Communication tips for people with hearing loss
- Have you thought about learning to lipread? Everyone lipreads to a certain extent, especially in noisy places. HHAS offers lip-reading classes in various locations across Hertfordshire.
- Be open and honest - tell the person you're talking to that you lipread before starting a conversation
- Ask people to get your attention and, if possible, give you the topic of conversation before they start talking to you
- Stand a reasonable distance from the person who is speaking to you - 3 to 6 feet is about right
- Try to keep calm and don't panic - being relaxed will make it easier to follow what's being said
- If your hearing isn't the same in both ears, try turning your better ear towards the person speaking to you
- If you don't catch what is said straight away, ask the person to repeat it or say it a different way
- If necessary, ask the person to slow down and speak as clearly as possible, or write it down for you
- Don't punish yourself - no-one hears correctly all the time!
- Make sure you can see the speaker's face clearly, especially their lips. Their facial expressions and gestures will help you to understand what is being said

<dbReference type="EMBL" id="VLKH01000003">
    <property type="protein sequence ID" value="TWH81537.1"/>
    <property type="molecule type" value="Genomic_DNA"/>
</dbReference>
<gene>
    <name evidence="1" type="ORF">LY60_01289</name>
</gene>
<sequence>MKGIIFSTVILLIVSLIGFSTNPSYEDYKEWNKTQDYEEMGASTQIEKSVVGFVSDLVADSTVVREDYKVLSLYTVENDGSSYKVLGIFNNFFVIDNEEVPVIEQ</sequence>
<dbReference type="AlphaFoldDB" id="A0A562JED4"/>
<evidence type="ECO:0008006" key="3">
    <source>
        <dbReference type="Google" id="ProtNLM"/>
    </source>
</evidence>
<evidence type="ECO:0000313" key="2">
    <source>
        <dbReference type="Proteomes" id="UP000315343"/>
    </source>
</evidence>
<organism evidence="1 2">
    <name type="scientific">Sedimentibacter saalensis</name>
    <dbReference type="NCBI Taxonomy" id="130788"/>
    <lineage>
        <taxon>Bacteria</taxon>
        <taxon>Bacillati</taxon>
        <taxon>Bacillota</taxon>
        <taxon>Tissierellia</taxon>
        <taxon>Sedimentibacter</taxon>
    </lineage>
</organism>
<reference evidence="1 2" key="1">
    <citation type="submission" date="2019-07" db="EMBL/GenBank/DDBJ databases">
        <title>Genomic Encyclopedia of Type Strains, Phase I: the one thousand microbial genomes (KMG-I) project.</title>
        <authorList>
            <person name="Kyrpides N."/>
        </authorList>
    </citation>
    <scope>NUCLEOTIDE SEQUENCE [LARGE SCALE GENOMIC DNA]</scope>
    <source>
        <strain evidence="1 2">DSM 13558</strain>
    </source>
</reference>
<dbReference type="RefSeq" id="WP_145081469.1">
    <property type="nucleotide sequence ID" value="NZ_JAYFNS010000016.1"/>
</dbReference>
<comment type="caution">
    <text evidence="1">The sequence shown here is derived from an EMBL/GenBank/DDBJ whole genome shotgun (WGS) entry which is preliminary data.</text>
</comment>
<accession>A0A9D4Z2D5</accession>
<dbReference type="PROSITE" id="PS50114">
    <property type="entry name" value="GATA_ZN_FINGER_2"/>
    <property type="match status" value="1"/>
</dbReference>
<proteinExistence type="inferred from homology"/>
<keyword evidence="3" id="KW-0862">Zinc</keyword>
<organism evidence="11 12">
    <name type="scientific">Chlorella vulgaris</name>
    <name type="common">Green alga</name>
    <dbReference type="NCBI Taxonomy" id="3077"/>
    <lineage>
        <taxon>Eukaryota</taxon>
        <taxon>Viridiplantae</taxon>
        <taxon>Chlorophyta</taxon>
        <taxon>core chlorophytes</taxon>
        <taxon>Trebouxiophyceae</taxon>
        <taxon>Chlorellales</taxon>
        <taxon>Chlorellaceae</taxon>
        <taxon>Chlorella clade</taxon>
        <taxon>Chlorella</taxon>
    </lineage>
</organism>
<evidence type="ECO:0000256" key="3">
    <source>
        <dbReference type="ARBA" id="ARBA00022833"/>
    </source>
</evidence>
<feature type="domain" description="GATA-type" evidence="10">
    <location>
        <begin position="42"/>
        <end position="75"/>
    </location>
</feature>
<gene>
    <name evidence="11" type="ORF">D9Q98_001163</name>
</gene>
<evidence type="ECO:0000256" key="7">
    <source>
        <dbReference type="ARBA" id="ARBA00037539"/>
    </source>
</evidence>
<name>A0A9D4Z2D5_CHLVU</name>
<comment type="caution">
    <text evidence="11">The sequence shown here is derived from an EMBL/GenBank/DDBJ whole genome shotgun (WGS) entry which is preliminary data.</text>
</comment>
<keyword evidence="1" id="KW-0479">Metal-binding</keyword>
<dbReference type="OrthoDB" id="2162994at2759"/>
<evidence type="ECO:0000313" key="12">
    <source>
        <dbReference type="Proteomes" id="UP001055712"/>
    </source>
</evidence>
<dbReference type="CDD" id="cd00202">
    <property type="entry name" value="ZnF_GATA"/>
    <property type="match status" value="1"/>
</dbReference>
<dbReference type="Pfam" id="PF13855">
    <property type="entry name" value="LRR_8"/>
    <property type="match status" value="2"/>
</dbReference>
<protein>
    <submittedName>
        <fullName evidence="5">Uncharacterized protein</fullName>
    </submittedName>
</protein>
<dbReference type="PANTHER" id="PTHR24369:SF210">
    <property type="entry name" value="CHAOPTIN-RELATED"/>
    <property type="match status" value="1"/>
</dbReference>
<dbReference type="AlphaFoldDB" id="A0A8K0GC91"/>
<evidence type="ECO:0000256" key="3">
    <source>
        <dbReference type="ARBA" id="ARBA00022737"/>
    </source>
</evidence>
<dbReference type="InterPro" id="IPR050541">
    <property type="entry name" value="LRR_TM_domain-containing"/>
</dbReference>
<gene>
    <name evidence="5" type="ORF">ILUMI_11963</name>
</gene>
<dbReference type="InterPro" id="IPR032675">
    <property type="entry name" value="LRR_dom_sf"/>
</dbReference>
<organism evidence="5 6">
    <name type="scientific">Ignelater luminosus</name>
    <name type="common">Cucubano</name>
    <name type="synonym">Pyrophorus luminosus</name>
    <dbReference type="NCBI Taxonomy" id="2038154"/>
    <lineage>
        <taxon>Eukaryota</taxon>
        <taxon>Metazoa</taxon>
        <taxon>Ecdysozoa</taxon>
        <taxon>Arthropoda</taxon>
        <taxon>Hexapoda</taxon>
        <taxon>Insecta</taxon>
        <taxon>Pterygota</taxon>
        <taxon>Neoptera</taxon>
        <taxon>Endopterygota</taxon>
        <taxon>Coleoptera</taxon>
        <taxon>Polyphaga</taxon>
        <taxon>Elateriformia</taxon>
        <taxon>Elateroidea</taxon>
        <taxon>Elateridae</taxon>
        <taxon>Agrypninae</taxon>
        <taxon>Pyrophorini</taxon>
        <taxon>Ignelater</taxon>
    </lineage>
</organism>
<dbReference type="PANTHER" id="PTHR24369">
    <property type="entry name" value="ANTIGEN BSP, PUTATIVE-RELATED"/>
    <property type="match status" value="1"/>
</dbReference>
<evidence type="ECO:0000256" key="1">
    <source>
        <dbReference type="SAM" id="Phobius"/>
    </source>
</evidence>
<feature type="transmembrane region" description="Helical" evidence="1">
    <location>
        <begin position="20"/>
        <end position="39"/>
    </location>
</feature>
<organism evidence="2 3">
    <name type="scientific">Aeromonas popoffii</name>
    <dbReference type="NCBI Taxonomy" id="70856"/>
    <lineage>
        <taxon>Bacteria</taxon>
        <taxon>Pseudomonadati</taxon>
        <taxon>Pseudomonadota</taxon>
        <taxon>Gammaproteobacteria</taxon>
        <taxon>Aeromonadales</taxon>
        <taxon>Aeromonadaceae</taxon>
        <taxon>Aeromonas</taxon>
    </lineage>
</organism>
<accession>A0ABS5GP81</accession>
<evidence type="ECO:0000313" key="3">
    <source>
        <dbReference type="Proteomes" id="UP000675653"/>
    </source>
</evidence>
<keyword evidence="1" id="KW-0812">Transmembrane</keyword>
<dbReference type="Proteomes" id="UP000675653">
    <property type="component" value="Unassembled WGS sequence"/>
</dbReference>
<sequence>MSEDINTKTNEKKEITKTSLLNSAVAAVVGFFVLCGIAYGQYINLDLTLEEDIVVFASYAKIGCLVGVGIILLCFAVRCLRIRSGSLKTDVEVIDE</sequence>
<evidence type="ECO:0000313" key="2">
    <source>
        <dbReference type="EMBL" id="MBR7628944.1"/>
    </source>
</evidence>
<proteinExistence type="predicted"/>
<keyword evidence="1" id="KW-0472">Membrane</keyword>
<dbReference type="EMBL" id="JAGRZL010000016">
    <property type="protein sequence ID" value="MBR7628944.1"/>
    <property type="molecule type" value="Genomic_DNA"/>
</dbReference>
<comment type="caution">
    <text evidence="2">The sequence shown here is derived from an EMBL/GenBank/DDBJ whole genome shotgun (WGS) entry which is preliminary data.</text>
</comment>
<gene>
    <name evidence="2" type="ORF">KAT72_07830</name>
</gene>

Communication tips if you're speaking to someone with hearing loss
- Even when someone is wearing a hearing aid, always ask if they need to lipread
- Be sure to get the person's attention before you start talking to them
- Speak clearly, but not too slowly, using normal lip patterns. Also try to use natural facial expressions and gestures
- If you are talking to a deaf person and a hearing person, focus your attention on both people - do not single out the deaf person
- If the deaf person is struggling to understand what you've said, try saying it a different way
- Keep your voice at normal level. It's uncomfortable for a hearing aid user if you shout and you naturally look aggressive
- Find a suitableplace to talk, with good lighting and away from distractions, including background noise
- Remember to turn your face towards the deaf person - make sure they can see your face at all times when speaking to them
- Check that the person you're talking to is able to follow what is being said
- Use plain language and don't waffle!
HHAS offers a Deaf Awareness training course to companies to help staff communicate with deaf and hard of hearing people effectively.